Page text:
Friend says he and Malcolm Shabazz ‘lured’ to Mexico bar, attacked
MEXICO CITY (AP) — Malcolm Shabazz, grandson of political activist Malcolm X, died in Mexico City after a violent dispute in a bar, Mexican authorities said Friday. He was 28.
City prosecutors are investigating the attack that sent Shabazz to a nearby hospital where he died Thursday of blunt-force trauma injuries. United States officials confirmed that Shabazz was killed in Mexico City.
Much like his grandfather, Shabazz spent his youth in and out of trouble. At 12, he set a fire in his grandmother’s apartment, a blaze that resulted in the death of Malcolm X’s widow. After four years in juvenile detention, Shabazz was later sent back to prison on attempted robbery and assault charges.
In recent years, the first male heir of Malcolm X seemed to seek redemption, saying he was writing a memoir and traveling around the world speaking out against youth violence. Before his trip to Mexico, he reached out to a group of Mexican construction workers in the U.S. and then visited in Mexico with a leader who had been deported.
Malcolm X, who inspired books and the 1992 Hollywood movie named after him, was shot to death as he delivered a speech in a Harlem ballroom in 1965. Shabazz’s mother was only 4 at the time.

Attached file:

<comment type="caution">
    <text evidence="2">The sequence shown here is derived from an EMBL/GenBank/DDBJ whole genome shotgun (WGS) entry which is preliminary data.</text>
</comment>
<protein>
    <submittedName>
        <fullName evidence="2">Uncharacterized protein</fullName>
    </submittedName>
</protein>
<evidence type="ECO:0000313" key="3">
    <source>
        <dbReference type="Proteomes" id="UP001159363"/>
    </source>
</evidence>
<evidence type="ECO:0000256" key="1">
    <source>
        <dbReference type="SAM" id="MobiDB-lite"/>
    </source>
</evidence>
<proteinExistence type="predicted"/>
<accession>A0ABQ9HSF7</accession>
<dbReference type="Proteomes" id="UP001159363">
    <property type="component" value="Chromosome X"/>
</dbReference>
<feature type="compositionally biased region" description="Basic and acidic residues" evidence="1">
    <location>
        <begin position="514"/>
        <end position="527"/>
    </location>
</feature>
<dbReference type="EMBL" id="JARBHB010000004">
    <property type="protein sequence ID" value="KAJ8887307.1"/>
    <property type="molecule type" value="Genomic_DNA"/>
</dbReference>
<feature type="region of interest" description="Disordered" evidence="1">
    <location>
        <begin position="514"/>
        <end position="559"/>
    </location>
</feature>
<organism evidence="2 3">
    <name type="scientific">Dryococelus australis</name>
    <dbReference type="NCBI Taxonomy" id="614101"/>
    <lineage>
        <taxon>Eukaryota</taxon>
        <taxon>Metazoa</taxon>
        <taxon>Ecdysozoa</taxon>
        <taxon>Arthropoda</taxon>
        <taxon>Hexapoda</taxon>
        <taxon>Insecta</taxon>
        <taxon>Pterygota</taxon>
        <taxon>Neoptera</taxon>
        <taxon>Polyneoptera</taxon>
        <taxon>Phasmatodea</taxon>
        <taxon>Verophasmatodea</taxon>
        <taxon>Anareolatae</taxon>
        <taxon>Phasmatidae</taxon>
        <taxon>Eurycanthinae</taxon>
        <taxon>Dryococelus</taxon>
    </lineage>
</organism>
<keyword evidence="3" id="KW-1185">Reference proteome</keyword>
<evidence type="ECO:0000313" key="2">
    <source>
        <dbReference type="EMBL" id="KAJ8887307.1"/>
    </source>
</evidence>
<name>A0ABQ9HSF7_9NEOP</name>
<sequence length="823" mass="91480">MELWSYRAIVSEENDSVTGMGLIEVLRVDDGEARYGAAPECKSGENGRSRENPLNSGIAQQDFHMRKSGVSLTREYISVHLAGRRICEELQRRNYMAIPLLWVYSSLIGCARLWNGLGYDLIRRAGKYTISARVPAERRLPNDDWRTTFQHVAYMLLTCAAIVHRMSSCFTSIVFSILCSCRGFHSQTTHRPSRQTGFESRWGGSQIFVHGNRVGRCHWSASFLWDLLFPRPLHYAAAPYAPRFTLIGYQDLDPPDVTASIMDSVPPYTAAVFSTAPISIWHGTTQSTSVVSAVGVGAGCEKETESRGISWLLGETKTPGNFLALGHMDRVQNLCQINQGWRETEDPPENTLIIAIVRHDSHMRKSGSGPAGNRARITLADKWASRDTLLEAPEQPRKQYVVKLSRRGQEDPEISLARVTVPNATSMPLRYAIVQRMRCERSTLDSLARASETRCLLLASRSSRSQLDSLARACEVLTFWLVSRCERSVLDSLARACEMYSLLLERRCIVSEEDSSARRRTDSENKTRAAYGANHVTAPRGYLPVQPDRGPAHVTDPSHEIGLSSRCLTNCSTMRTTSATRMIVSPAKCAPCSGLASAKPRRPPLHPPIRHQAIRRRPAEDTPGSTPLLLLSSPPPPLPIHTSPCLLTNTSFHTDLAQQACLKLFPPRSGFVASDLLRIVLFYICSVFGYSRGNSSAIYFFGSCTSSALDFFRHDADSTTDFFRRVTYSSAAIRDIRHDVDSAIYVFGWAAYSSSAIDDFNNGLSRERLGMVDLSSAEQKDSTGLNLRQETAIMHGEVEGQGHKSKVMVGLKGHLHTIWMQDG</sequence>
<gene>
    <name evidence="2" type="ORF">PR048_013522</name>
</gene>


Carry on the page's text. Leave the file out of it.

The Shabazz family said in a statement they were saddened to hear of the death of Malcolm X’s grandson.
“To all who knew him, he offered kindness, encouragement and hope for a better tomorrow,” said the statement. “We will miss him.”
Labor activist Miguel Suarez, who was traveling with Shabazz, told The Associated Press that his friend was beaten up at a bar near Plaza Garibaldi, a downtown square that is home to Mexico City’s mariachis.
Plaza Garibaldi is popular with tourists, but the pair were at a bar across the street from the plaza in an area of rough dive bars tourists are warned against going to.
Suarez said he and Shabazz were lured to the bar on Wednesday night by a young woman who made conversation with the American in English. The Palace bar is on one of Mexico City’s busiest avenues.
“We were dancing with the girls and drinking,” said Suarez. Then the owner of the bar wanted them to pay a $1,200 bar tab, alleging that they should pay for music, drinks and the girls’ companionship.
“We pretty much got hassled,” he said. “A short dude came with a gun.”